▲Panic disorder is characterized by unexpected and repeated episodes of panic attacks. Panic attacks are sudden rushes of intense fear and anxiety and are accompanied by physical symptoms such as chest pain, racing or pounding heart, shortness of breath, nausea, fear of dying, etc.


“ Most notably used by Sigmund Freud in his psychoanalytic theory, a defense mechanism is a tactic developed by the ego to protect against anxiety. Defense mechanisms are thought to safeguard the mind against feelings and thoughts that are too difficult for the conscious mind to cope with.” 20 Common Defense Mechanisms People Use for Anxiety

Relevant Articles 

Monuments of memory: defensive mechanisms of the collective psyche and their manifestation in the memorialization process. by Kalinowska M. 

Defense Mechanisms: Neuroscience Meets Psychoanalysis : Suppression and dissociation, two psychoanalytic defense mechanisms, are now studied by modern neuroscience  By Heather A. Berlin, Christof Koch



1.Emotional Numbing and Other Avoidance Symptoms of PTSD

By Matthew Tull, PhD

2.How PTSD Can Affect Relationships By Casa Palmera Staff

3.How Trauma Affects Your Memory By Casa Palmera Staff

4.Spiegel D. Dissociative Amnesia. Merck Manual website. Last reviewed/revised July 2015. Accessed March 13, 2017.

5.Mental Health America website. Dissociation and Dissociative Disorders.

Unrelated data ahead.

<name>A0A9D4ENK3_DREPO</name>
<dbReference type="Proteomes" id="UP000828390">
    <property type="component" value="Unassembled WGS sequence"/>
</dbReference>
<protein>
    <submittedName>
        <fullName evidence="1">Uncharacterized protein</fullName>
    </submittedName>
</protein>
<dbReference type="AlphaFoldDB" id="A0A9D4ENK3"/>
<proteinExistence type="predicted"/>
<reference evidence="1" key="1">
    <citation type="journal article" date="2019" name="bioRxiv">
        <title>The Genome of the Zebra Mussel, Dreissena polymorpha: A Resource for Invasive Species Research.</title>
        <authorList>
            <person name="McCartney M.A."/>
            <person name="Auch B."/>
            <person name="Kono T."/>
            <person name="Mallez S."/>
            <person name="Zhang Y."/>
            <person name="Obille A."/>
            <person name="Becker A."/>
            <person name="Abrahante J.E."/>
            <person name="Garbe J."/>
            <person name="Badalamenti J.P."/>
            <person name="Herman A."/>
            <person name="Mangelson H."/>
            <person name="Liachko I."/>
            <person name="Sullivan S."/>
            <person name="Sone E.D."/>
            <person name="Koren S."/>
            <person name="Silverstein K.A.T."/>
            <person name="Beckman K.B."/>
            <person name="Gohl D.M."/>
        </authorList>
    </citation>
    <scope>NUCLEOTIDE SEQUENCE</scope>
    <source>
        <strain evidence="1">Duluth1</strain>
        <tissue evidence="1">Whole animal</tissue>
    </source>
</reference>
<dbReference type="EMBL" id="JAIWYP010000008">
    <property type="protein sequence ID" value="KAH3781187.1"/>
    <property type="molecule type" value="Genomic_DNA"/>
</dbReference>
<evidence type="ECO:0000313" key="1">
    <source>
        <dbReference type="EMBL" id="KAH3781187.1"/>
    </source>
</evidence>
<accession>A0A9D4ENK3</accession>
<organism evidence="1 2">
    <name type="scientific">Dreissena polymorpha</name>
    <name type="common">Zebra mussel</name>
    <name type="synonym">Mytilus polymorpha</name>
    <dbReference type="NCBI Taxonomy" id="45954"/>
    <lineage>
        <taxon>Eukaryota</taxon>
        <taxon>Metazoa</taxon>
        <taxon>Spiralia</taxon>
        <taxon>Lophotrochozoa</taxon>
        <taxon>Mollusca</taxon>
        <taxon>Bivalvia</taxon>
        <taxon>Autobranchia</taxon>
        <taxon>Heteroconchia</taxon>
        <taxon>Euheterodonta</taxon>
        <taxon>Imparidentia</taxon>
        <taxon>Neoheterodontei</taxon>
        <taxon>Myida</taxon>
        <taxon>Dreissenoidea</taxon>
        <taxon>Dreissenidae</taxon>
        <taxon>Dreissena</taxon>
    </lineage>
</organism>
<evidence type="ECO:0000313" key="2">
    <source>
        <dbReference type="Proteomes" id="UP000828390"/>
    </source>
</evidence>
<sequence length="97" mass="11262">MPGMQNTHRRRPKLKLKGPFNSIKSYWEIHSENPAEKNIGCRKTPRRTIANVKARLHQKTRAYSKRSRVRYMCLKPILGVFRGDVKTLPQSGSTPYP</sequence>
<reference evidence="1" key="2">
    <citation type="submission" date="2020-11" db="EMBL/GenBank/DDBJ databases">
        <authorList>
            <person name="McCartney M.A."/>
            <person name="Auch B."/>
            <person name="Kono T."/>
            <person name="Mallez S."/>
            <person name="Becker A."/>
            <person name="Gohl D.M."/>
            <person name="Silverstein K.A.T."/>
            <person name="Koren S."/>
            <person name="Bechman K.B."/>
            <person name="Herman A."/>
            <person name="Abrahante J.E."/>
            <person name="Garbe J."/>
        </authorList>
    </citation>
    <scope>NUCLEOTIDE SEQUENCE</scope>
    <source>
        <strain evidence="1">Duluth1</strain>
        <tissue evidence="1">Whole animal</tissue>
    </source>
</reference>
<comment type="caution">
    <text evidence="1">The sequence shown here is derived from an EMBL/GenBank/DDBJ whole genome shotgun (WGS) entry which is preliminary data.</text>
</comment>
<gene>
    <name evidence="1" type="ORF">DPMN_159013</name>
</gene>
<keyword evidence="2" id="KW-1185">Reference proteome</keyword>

Staniloiu A, Markowitsch HJ. Dissociative amnesia. The Lancet Psychiatry. August 2014;1(3):226-241.

6.Kikuchi H, Fujii T, Abe N. et al. Memory repression: Brain mechanisms underlying dissociative amnesia. Journal of Cognitive Neuroscience. March 2010;22(3):602-613.

7. Radulovic J. Using new approaches in neurobiology to rethink stress-induced amnesia. Current Behavioral Neuroscience Reports. March 2017;4(1):49-58

On the flip side, according to recent psychological research by David Barlow, Steven Hayes, and others, one of the chief causes of many psychological problems is the habit of emotional avoidance.

It’s normal for human beings to avoid negative emotions by securing momentary relief. We have seen people tend to get drunk when they under great stress and it does work, whereas the bad feelings pour in the next day, and they get more drinks to get drunk again. What happens? They attempt to keep numbing their brains by alcohol abuses to deal with the unresolved issues.

Over time, avoidance becomes an ingrained habit that they tend to avoid many situations, people, experiences, and places that may stir negative or uncomfortable emotions to mind.


As for me, as the bad moments come, I wrote down my troublesome feelings in the role of an outsider and depicted my feelings honestly. Then, I will get a clearer view of the things which disturb me.

Significantly, emotional avoidance involves running away from the troublesome reality or denying the hard truth.


Bad emotions come back repeatedly if you do not knock it down. As you are fragile, think of anything or anyone who demands your protection, such as your kids, family or self-esteem. Assume the role of caregiver makes you strong.

Acknowledged your weakness and overcome it. Get to know the causality of your anger or disappointment rather than just push bad emotions away.


[1] Reference: Neural mechanisms of motivated forgetting

[2] Reference: Neural mechanisms of motivated forgetting

[3] Reference: Neural mechanisms of motivated forgetting

[4] Cognitive-behavioral and psychoanalytic/psychodynamic therapies are available options. Another behavior therapy named acceptance and commitment therapy (or ACT), focuses on breaking down avoidance and being willing to experience whatever emotions arise. Psychoanalytic/psychodynamic approaches focus more on early childhood experiences.